By Paul Robicheau
It’s rare to find a band that so naturally assimilates its individual voices to strike a collective palette.
Charles Lloyd & the Marvels reconvene to bring hope to the new year with their third outing, the aptly titled Tone Poem. After two albums that dabbled with guest vocalists (Lucinda Williams, Willie Nelson, and Norah Jones), sage sax/flute elder Lloyd trusts only the distinctive instrumental voices of his core quintet to convey genre-blurring stories through poetic tone and earthy spirituality.
Highlighted by Lloyd’s pensive tenor and the intuitive sonic dance of guitarist Bill Frisell and pedal-steel colorist Greg Leisz, the group largely refines a lighter, more relaxed approach, honing subtleties that belie the musicians’ sly adventurism.
While their stellar 2016 debut I Long to See You began with a smoldering take on Bob Dylan’s “Masters of War,” Tone Poem opens with a double-shot of tunes from Ornette Coleman, one of Lloyd’s jamming mates in ’50s L.A. After the slight warmup of “Peace,” the Marvels kick into “Ramblin’” with a shout and shuffle, drummer Eric Harland’s second-line march cuing the thrumbed bass of Rueben Rogers and train-whistle whines of Leisz’s pedal steel. Led by Lloyd’s chattery sax, instruments bob and weave in a virtual harmolodic buzz before Leonard Cohen’s “Anthem” slips into a doleful Americana feel that’s right in Frisell’s wheelhouse.
A similar ebb-and-flow carries through a pair of Lloyd originals. The misleadingly named “Dismal Swamp” provides a platform for his sprightly alto flute. And for the centering title track, the leader winds tenor threads into a playful melody, then ripples like a cascading brook, his reed popping around imaginary rocks.
The second half of the album favors tracks in the 10-minute range that let the group stretch out with its seamless musicianship. Lloyd revisits “Monk’s Mood” (also covered on 2009’s Mirror with the same rhythm section and pianist Jason Moran), and the saxophonist gives the tune a romantic reading with creamy tenor that gives way to a gorgeous Frisell solo neatly cushioned by Leisz’s pedal steel.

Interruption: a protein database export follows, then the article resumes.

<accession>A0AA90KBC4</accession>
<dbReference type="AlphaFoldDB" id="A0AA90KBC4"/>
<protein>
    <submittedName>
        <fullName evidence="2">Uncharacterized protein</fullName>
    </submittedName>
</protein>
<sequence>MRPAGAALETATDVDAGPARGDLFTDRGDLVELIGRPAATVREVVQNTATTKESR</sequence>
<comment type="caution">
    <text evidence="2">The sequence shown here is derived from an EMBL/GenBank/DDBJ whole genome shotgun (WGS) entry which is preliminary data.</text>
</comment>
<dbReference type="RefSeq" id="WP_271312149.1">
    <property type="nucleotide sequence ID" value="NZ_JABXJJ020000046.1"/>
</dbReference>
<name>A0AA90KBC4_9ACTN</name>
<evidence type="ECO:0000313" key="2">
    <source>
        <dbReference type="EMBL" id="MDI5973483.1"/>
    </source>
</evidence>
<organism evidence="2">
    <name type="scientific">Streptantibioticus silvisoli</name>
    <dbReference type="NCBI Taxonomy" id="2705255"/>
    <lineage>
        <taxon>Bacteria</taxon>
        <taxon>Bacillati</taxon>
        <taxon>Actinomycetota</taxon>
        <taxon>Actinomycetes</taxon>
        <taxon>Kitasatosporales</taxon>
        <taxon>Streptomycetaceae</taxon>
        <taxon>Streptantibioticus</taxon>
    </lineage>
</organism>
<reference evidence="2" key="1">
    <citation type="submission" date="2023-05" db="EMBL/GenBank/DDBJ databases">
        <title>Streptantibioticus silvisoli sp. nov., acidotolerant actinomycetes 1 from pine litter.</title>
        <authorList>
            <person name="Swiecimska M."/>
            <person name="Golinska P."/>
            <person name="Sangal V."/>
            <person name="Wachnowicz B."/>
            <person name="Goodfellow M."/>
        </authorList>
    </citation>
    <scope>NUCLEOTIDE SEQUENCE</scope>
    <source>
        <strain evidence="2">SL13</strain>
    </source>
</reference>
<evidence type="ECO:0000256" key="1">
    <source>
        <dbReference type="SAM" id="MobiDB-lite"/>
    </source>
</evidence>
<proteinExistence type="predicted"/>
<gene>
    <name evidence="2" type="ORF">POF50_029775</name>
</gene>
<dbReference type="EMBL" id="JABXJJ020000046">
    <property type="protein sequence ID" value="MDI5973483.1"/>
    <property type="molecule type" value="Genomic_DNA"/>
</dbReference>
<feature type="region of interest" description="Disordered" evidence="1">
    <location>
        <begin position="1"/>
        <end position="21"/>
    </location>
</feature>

That mood continues through “Ay Amor,” with Frisell and Leisz each emerging from their sublime ether for conversational turns. Although it was recorded live in a Madrid botanical garden in 2018, the track pristinely blends with the rest of the studio album. Taking a different direction, “Lady Gabor” — a second flute vehicle written by former Lloyd guitar foil Gabor Szabo — recurrently builds a churning African groove that showcases the versatility of Rogers and Harland.
Perhaps it’s not surprising for Lloyd, a musician ever seeking enlightenment, to close the record with a piece called “Prayer.” However, rather than simply deliver a quiet coda, he takes the opportunity to briefly get lost in the sound of his tenor, from fluid high notes to hoarse split tones, before the track rounds into a group meditation graced by Rogers’s bowed bass and Harland’s conclusive pulse.
It’s rare to find a band that so naturally assimilates its individual voices to strike a collective palette — and a “jazz” album that can seduce listeners of all stripes (like Kind of Blue in that way). It’s also understandable why Blue Note Records made this the first new release in its Tone Poet Audiophile Vinyl Series, supervised by producer Joe Harley. Lloyd dubbed him the “tone poet.” Takes one to know one.
Paul Robicheau served more than 20 years as contributing editor for music at the Improper Bostonian in addition to writing and photography for the Boston Globe, Rolling Stone, and many other publications. He was also the founding arts editor of Boston Metro.